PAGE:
TV’s Asian-American characters are so frequently slighted that even programs set in the biggest, most diverse cities leave them out of the picture, a new study found.
For “Tokens on the Small Screen,” professors and scholars at six California universities looked at 242 broadcast, cable and digital platform shows that aired during the 2015-16 season and tallied the numbers, screen time and portrayals of characters of Asian or Pacific Islander descent among 2,000 TV characters.
The report released Tuesday, a follow-up to broadcast TV studies done in 2005 and 2006, found increasing opportunities for Asian-American actors but concluded they are still underrepresented and “their characters remain marginalized and tokenized on screen.”
There was a sense of optimism with the emergence of ABC’s “Fresh Off the Boat” and “Dr. Ken” and Netflix’s “Master of None,” all starring and focused on Asian-Americans, said Nancy Wang Yuen, a Biola University associate professor and one of the study’s authors.
“It felt like, ‘Oh, we’re finally making it,’” Yuen said in an interview. “But even (“Dr. Ken” star) Ken Jeong said, “Of this many shows, we only have three?’”
The cancellations of Jeong’s sitcom and the Netflix historical drama “Marco Polo,” which featured a hefty number of Asian characters, showed how tenuous the hold on representation is, the study said.
A third (34.5 percent) of all Asian or Asian-American characters were found to be on just 11 shows — with the 14 characters on “Marco Polo” alone making up 10 percent of the total — which sets up a “risk of greater decimation when networks decide to cancel even one show,” according to the report.
The concentration of characters on a few shows also means that many viewers never see an Asian-American on screen, which the study says “effectively erases” them from a large part of the TV landscape.
There are 155 shows that lack a single Asian-American character, including 63 percent of broadcast and basic cable series and 74 percent of premium cable shows, the study found.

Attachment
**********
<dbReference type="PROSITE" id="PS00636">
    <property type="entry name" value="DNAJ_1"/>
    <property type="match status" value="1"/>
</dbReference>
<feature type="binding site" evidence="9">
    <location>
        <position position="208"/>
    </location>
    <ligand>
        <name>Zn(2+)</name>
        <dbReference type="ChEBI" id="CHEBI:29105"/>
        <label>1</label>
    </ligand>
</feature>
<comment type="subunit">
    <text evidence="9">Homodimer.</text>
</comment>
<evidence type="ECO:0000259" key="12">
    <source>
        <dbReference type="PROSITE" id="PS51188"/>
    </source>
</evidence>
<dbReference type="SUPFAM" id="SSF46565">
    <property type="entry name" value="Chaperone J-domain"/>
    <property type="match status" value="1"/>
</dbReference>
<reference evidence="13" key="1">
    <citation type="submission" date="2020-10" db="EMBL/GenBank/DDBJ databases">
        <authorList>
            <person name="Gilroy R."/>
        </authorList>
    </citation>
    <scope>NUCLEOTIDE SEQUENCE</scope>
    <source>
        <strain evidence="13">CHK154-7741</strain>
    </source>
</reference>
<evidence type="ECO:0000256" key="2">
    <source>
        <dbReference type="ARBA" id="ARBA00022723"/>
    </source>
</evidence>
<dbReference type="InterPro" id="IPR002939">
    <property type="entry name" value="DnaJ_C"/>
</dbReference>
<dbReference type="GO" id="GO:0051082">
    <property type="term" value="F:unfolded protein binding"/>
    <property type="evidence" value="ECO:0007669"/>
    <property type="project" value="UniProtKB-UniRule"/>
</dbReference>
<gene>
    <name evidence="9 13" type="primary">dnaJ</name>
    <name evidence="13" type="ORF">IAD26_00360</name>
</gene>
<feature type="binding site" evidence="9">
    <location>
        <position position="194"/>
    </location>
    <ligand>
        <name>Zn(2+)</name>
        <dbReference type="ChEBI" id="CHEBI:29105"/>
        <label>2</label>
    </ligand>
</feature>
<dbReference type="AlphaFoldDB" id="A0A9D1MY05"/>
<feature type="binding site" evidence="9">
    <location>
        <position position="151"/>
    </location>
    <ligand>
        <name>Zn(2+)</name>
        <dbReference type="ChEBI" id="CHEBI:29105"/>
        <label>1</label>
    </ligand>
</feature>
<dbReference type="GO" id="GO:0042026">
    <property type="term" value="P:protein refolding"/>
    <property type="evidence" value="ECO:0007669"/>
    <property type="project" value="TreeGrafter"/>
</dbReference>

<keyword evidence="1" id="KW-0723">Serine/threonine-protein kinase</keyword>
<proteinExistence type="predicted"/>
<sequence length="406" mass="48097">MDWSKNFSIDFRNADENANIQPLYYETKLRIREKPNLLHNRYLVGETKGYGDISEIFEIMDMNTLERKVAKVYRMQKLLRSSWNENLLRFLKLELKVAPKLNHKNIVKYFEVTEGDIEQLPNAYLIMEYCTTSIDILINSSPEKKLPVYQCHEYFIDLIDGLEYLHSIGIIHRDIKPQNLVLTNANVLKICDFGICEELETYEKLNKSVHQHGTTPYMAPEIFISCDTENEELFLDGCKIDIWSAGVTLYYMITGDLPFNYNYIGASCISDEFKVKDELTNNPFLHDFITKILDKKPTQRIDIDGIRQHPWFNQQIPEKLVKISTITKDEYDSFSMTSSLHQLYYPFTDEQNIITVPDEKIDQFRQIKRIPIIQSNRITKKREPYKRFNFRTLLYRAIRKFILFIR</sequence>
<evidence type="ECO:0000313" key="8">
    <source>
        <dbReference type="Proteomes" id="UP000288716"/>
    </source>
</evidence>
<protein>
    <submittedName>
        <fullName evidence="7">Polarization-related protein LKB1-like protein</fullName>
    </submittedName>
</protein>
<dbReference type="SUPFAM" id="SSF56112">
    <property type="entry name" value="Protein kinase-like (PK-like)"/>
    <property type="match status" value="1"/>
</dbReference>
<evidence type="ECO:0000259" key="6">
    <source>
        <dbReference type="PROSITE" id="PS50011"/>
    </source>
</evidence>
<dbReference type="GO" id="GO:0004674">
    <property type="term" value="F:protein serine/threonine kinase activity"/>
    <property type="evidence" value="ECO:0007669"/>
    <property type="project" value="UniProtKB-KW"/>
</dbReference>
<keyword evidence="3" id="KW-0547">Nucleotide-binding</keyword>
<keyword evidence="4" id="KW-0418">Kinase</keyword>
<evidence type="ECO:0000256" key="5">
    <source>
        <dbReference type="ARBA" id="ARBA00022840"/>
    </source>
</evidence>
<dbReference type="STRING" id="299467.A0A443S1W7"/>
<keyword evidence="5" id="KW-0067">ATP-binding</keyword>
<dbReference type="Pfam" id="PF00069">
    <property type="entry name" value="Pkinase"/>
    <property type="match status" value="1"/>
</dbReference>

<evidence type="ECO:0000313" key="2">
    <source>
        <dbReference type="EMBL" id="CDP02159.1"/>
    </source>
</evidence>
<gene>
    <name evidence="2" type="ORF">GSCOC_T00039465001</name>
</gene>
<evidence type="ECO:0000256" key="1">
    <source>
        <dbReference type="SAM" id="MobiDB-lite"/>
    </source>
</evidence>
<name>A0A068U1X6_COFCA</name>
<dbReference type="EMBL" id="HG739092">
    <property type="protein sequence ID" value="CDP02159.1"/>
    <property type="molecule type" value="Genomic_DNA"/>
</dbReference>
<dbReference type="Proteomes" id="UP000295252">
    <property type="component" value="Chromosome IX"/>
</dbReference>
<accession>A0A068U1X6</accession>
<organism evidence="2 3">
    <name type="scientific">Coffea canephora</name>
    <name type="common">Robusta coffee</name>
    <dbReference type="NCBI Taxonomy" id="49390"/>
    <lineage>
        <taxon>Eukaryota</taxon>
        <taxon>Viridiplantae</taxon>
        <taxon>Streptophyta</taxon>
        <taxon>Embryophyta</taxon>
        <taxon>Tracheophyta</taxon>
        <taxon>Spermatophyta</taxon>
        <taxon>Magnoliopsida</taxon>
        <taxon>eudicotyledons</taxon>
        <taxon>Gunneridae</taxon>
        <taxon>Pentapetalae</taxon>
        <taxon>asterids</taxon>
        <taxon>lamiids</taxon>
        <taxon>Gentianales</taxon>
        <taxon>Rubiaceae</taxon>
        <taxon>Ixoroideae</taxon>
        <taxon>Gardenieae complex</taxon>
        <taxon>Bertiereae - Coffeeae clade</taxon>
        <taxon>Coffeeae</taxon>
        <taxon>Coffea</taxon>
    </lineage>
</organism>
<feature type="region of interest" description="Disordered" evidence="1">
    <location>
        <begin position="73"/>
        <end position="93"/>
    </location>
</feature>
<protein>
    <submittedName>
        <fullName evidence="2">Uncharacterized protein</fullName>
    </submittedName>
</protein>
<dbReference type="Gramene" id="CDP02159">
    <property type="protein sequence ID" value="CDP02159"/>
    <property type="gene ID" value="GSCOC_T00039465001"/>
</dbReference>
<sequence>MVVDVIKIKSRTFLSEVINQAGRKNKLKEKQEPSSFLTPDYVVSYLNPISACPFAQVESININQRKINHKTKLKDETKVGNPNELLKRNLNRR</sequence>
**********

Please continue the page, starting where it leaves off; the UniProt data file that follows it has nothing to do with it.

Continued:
The exclusion is startling on shows set in urban areas. Among all New York-based shows, which has an Asian-American population of 13 percent, 70 percent of shows lacked a single series regular of that ethnicity. More than 50 percent of shows set in Los Angeles, with a population that’s 14 percent Asian, lacked any such characters.
Other study findings:
• Among all series regulars, white characters represent 69.5 percent; African-Americans 14 percent; Latinos, 5.9 percent, and Asian and Pacific Islanders were 4.3 percent. Their numbers among the U.S. populations: white, 61.3 percent; black, 13.3 percent; Latino, 17.8 percent, Asian-Americans, 5.9 percent.
• Four Pacific Islanders were found to be series regulars, including Dwayne Johnson of “Ballers”; Uli Latukefu of “Marco Polo”; Keisha Castle-Hughes of “Roadies,” and Cliff Curtis of “Fear the Walking Dead.” That represents 0.2 percent, or half of their slice of the U.S. population, the report said.
• Eighty-seven percent of Asian-American series regulars are on screen for less than half an episode, with white series regulars on screen three times longer than their Asian-American counterparts.
Besides Biola, the study included participants from California State University, Fullerton; University of California, Los Angeles; Thomas Jefferson School of Law; San Jose State University, and the University of San Francisco.